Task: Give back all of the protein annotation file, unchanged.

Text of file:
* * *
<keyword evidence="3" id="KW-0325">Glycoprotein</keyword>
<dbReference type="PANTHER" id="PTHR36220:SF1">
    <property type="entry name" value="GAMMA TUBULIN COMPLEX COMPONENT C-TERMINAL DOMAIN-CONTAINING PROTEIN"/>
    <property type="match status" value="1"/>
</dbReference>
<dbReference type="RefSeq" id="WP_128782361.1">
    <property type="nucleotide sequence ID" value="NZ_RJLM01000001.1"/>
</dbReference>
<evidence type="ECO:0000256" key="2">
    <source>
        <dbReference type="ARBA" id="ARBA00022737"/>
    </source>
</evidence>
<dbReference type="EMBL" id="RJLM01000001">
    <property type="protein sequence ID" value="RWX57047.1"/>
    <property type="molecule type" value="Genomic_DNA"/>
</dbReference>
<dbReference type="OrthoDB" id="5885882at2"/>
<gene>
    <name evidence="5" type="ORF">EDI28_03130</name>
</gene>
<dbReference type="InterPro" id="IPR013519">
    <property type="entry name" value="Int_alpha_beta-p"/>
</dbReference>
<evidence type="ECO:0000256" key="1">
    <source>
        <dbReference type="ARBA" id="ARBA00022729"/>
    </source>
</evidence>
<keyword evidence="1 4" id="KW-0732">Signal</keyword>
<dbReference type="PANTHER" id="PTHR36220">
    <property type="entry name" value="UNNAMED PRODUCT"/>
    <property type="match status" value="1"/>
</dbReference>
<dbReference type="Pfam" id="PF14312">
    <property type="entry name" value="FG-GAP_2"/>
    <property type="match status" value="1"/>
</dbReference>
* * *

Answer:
<keyword evidence="3" id="KW-0325">Glycoprotein</keyword>
<dbReference type="PANTHER" id="PTHR36220:SF1">
    <property type="entry name" value="GAMMA TUBULIN COMPLEX COMPONENT C-TERMINAL DOMAIN-CONTAINING PROTEIN"/>
    <property type="match status" value="1"/>
</dbReference>
<dbReference type="RefSeq" id="WP_128782361.1">
    <property type="nucleotide sequence ID" value="NZ_RJLM01000001.1"/>
</dbReference>
<evidence type="ECO:0000256" key="2">
    <source>
        <dbReference type="ARBA" id="ARBA00022737"/>
    </source>
</evidence>
<dbReference type="EMBL" id="RJLM01000001">
    <property type="protein sequence ID" value="RWX57047.1"/>
    <property type="molecule type" value="Genomic_DNA"/>
</dbReference>
<dbReference type="OrthoDB" id="5885882at2"/>
<gene>
    <name evidence="5" type="ORF">EDI28_03130</name>
</gene>
<dbReference type="InterPro" id="IPR013519">
    <property type="entry name" value="Int_alpha_beta-p"/>
</dbReference>
<evidence type="ECO:0000256" key="1">
    <source>
        <dbReference type="ARBA" id="ARBA00022729"/>
    </source>
</evidence>
<keyword evidence="1 4" id="KW-0732">Signal</keyword>
<dbReference type="PANTHER" id="PTHR36220">
    <property type="entry name" value="UNNAMED PRODUCT"/>
    <property type="match status" value="1"/>
</dbReference>
<dbReference type="Pfam" id="PF14312">
    <property type="entry name" value="FG-GAP_2"/>
    <property type="match status" value="1"/>
</dbReference>